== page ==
Ann is interested in nature's interaction with humans, its influence on our thinking and how walking paths can take us to unexpected places.
Whose Footprints can you Feel on this Path?
Types of Path
- Physical paths: Random or Chosen, Challenging, Intriguing – over fields, in woods, up mountains, within towns, all influencing
- paths in the mind: connection to the route, feelings as you walk, interaction with place;
- paths to the future: destination, whether being led or choosing the direction;
- paths to history: who travelled there before and why, feel of others’ footprints beneath your feet, the land revealing its stories compounded under your soles;
- paths created by you;
- other man-made paths.
Consequences of Covid-19
Is Covid-19 a man-made or natural path? Maybe both. Has it
- changed your perspective on life,
- changed your view of the physical world,
- altered the way you behave, or even
- altered your thought process?
Before I follow this particular path, I want to explain what led me to this discussion. Then I’ll explore answers to those questions in the light of the virus.
The Old Ways - Robert Macfarlane
'Silt' and 'The Old Ways'
I have been reading these two books by Robert Macfarlane, an author who covers varied themes regarding landscape. ‘Silt’ describes a walk offshore along a causeway, ‘The Old Ways’ explores ancient paths and what they mean.
Macfarlane is a travel writer, nature writer, critic and academic. Apart from a gamut of landscapes and nature within his writing, he explains a deep philosophy, a strong connection between nature and mankind, an influence which pulls us into the present, elastic-ties us to the past and beckons with spiritual fingers towards the future. Along the way he illustrates the bond between nature, words and feelings.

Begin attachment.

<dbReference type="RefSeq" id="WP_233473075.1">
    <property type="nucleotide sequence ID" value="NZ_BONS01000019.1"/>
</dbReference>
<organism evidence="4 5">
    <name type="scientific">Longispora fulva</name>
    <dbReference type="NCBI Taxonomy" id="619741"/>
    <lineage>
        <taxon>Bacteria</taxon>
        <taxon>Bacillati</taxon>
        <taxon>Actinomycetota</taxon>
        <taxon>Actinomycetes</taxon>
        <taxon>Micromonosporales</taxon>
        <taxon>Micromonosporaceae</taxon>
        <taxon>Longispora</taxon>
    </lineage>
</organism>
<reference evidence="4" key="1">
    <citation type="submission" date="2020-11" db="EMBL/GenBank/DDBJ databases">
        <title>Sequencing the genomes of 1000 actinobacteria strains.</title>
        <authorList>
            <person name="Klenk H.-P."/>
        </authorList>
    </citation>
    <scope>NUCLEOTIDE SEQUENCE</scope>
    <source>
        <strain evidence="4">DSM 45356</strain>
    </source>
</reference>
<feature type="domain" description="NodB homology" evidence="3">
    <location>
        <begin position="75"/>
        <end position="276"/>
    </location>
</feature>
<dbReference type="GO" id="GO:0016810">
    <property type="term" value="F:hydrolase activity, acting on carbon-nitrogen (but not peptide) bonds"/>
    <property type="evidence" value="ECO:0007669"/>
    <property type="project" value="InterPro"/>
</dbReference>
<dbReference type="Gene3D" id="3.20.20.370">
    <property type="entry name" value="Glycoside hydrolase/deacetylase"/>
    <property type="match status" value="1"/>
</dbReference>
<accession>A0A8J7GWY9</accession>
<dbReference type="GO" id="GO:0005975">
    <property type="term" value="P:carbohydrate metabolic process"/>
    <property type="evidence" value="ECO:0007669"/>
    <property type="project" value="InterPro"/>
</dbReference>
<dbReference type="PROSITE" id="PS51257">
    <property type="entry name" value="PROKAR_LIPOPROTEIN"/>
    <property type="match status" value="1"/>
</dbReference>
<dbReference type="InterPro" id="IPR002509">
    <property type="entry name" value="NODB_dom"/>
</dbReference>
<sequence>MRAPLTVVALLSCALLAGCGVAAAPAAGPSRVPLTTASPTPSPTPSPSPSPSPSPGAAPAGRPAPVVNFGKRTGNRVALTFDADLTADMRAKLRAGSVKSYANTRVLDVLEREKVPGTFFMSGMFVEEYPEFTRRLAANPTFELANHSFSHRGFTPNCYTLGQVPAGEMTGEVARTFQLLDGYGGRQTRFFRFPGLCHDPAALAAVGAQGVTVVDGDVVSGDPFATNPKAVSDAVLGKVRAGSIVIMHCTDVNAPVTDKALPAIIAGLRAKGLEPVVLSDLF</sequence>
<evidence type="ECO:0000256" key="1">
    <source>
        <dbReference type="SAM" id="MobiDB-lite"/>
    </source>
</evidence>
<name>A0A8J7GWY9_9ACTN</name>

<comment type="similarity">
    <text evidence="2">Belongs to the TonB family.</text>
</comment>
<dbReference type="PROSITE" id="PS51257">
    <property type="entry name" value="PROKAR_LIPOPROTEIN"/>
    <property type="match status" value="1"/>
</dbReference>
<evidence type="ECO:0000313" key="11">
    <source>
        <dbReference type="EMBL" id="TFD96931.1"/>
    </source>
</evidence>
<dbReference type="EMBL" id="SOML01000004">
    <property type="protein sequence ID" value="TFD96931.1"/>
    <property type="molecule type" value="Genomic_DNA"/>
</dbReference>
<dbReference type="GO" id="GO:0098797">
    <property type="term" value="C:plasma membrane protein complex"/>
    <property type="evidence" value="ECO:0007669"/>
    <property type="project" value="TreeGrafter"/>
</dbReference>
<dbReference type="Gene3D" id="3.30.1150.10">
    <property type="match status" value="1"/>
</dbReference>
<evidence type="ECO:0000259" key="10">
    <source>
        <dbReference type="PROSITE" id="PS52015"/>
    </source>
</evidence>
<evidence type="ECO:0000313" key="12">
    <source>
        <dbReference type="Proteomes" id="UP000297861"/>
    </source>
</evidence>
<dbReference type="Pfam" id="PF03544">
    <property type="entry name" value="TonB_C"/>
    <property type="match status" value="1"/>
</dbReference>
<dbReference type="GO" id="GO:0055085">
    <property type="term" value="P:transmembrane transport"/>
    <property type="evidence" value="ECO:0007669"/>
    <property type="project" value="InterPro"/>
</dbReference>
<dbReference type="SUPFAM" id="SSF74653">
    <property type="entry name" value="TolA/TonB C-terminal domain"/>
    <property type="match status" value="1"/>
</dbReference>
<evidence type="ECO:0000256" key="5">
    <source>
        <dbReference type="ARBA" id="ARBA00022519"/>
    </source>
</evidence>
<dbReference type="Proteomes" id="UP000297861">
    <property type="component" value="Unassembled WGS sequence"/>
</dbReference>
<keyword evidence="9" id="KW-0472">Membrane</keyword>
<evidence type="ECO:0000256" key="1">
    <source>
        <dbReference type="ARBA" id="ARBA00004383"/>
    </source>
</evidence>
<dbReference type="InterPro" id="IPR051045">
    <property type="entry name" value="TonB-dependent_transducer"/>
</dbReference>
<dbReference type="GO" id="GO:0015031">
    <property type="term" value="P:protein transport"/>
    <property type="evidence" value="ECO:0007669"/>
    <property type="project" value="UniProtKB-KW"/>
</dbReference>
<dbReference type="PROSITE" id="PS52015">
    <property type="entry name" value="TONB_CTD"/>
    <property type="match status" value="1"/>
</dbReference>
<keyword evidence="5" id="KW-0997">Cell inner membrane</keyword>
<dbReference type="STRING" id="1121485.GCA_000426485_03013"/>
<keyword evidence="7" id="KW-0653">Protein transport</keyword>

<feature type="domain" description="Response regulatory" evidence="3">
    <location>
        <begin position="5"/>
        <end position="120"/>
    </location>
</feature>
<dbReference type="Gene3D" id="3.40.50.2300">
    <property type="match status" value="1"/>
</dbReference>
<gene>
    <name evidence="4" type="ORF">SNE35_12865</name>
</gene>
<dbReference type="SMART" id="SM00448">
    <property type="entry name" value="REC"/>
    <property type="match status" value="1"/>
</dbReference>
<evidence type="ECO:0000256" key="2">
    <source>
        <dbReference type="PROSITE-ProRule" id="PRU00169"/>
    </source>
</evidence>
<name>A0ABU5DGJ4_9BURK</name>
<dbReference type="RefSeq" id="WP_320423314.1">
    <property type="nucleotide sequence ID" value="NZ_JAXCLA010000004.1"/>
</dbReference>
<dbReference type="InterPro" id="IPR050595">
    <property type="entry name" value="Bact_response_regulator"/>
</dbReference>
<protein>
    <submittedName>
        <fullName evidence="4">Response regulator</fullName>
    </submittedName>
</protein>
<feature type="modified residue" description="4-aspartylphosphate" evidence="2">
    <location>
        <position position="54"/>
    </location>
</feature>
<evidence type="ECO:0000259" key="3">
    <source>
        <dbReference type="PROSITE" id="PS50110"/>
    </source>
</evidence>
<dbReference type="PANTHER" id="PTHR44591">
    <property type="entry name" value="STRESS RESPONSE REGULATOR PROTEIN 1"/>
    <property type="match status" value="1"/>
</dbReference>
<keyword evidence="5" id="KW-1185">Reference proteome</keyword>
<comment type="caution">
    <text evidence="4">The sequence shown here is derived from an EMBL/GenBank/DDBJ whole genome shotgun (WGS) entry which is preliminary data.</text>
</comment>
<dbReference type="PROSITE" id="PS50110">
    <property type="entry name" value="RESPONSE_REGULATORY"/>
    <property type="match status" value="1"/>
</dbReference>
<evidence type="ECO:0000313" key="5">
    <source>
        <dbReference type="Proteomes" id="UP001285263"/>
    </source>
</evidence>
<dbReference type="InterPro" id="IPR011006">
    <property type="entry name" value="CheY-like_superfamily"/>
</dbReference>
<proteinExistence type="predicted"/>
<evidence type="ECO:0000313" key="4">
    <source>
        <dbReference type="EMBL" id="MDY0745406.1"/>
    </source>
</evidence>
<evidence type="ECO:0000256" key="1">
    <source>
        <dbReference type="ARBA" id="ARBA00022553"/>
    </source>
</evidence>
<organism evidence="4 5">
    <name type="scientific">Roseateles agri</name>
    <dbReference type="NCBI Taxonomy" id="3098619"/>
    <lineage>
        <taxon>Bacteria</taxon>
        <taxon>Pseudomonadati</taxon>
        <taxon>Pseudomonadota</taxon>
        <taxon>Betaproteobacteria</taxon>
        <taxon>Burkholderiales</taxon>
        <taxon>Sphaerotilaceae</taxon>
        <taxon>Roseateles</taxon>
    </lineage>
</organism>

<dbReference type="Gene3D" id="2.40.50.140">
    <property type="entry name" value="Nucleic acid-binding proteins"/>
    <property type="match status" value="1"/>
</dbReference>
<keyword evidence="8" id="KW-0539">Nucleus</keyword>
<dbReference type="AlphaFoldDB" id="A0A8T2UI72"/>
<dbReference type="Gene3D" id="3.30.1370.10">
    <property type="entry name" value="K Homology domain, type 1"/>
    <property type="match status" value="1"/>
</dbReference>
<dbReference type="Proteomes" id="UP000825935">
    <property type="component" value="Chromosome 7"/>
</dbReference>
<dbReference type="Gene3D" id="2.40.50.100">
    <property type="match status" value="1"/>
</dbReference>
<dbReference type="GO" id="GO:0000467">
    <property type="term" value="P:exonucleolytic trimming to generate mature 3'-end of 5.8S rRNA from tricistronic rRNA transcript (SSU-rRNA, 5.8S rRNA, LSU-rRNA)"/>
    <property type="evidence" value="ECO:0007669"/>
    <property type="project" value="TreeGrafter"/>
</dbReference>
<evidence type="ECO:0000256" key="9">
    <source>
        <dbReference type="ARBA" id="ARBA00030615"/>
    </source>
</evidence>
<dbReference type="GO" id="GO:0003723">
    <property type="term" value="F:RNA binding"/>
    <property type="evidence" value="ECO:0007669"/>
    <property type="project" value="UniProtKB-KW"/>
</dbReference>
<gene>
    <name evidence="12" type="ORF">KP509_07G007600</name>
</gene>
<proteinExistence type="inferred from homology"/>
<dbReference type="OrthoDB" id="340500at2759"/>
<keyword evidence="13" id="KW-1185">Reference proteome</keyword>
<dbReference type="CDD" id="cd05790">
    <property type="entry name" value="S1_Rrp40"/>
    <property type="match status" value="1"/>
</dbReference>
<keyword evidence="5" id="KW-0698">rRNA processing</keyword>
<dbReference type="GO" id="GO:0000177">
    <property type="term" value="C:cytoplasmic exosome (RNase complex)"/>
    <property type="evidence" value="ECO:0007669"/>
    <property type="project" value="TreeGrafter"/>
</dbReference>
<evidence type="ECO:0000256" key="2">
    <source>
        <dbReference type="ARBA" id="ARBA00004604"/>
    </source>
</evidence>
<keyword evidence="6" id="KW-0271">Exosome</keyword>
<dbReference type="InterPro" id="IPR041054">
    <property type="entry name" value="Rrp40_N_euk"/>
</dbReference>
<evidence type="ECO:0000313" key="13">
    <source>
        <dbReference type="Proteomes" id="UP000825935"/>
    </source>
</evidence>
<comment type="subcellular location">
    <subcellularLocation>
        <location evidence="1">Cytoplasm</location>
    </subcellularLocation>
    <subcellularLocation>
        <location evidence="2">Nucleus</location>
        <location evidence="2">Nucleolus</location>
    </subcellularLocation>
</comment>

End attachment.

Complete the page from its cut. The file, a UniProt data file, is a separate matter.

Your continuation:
It is this philosophy that got me wondering if our experiences along the path of Covid-19 (for it is a path that we have to tread) have changed the very core of us as individuals.
First, let’s see how Macfarlane describes certain paths.
Sands and The Broomway
Quotes from 'Silt'
‘Silt’ recounts a walk off the Essex coast onto sands where, only at low tide, a causeway, the Broomway, allows access to the island of Foulness. Macfarlane describes these flats as a ‘mirror world’ where you walk on the sand just below the surface of water. Black mud and sinking sands lurk, markers loom in the mist, the tidal reach is extensive and you have one hour to complete the round trip, as the flowing tide is faster than a man can run.
His 'mirror world' creates:
‘a strong disorder of perception that caused illusions of the spirit as well as of the eye. I recall thought becoming sensational; the substance of landscape so influencing mind that mind’s own substance was altered.’
— Robert Macfarlane
He refers to this walk out to sea as ‘a soft lunacy, a passage beyond this world’, dangerous but compelling.
His name for transitions between land and water is ‘border crossings’ with no tie to national boundaries and ‘no reliable map … of their routes and outlines.’